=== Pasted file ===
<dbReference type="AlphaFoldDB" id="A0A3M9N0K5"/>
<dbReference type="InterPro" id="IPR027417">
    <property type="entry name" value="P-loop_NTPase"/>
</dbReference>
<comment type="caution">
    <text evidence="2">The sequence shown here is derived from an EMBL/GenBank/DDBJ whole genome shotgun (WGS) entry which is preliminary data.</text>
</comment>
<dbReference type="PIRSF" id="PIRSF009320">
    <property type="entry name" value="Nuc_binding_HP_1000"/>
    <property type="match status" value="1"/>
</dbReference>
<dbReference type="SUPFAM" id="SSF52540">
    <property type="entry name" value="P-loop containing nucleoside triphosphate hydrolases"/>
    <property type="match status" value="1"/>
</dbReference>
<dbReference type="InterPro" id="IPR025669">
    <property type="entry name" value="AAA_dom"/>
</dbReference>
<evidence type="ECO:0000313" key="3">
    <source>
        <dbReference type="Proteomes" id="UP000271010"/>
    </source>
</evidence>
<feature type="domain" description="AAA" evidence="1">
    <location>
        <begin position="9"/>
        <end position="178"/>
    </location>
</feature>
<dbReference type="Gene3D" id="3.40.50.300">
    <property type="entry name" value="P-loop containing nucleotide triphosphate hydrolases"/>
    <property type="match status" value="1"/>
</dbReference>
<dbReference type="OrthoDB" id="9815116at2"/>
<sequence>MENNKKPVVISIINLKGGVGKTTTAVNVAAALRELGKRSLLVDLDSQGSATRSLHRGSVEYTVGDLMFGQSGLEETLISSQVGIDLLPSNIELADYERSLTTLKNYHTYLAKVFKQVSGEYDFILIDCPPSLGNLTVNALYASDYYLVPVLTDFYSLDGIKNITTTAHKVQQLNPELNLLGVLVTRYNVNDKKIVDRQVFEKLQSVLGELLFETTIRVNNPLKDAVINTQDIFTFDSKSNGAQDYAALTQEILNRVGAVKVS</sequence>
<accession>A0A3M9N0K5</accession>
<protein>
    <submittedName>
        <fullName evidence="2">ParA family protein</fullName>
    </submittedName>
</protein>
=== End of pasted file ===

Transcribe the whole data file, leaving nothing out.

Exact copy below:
<dbReference type="AlphaFoldDB" id="A0A3M9N0K5"/>
<dbReference type="InterPro" id="IPR027417">
    <property type="entry name" value="P-loop_NTPase"/>
</dbReference>
<comment type="caution">
    <text evidence="2">The sequence shown here is derived from an EMBL/GenBank/DDBJ whole genome shotgun (WGS) entry which is preliminary data.</text>
</comment>
<dbReference type="PIRSF" id="PIRSF009320">
    <property type="entry name" value="Nuc_binding_HP_1000"/>
    <property type="match status" value="1"/>
</dbReference>
<dbReference type="SUPFAM" id="SSF52540">
    <property type="entry name" value="P-loop containing nucleoside triphosphate hydrolases"/>
    <property type="match status" value="1"/>
</dbReference>
<dbReference type="InterPro" id="IPR025669">
    <property type="entry name" value="AAA_dom"/>
</dbReference>
<evidence type="ECO:0000313" key="3">
    <source>
        <dbReference type="Proteomes" id="UP000271010"/>
    </source>
</evidence>
<feature type="domain" description="AAA" evidence="1">
    <location>
        <begin position="9"/>
        <end position="178"/>
    </location>
</feature>
<dbReference type="Gene3D" id="3.40.50.300">
    <property type="entry name" value="P-loop containing nucleotide triphosphate hydrolases"/>
    <property type="match status" value="1"/>
</dbReference>
<dbReference type="OrthoDB" id="9815116at2"/>
<sequence>MENNKKPVVISIINLKGGVGKTTTAVNVAAALRELGKRSLLVDLDSQGSATRSLHRGSVEYTVGDLMFGQSGLEETLISSQVGIDLLPSNIELADYERSLTTLKNYHTYLAKVFKQVSGEYDFILIDCPPSLGNLTVNALYASDYYLVPVLTDFYSLDGIKNITTTAHKVQQLNPELNLLGVLVTRYNVNDKKIVDRQVFEKLQSVLGELLFETTIRVNNPLKDAVINTQDIFTFDSKSNGAQDYAALTQEILNRVGAVKVS</sequence>
<accession>A0A3M9N0K5</accession>
<protein>
    <submittedName>
        <fullName evidence="2">ParA family protein</fullName>
    </submittedName>
</protein>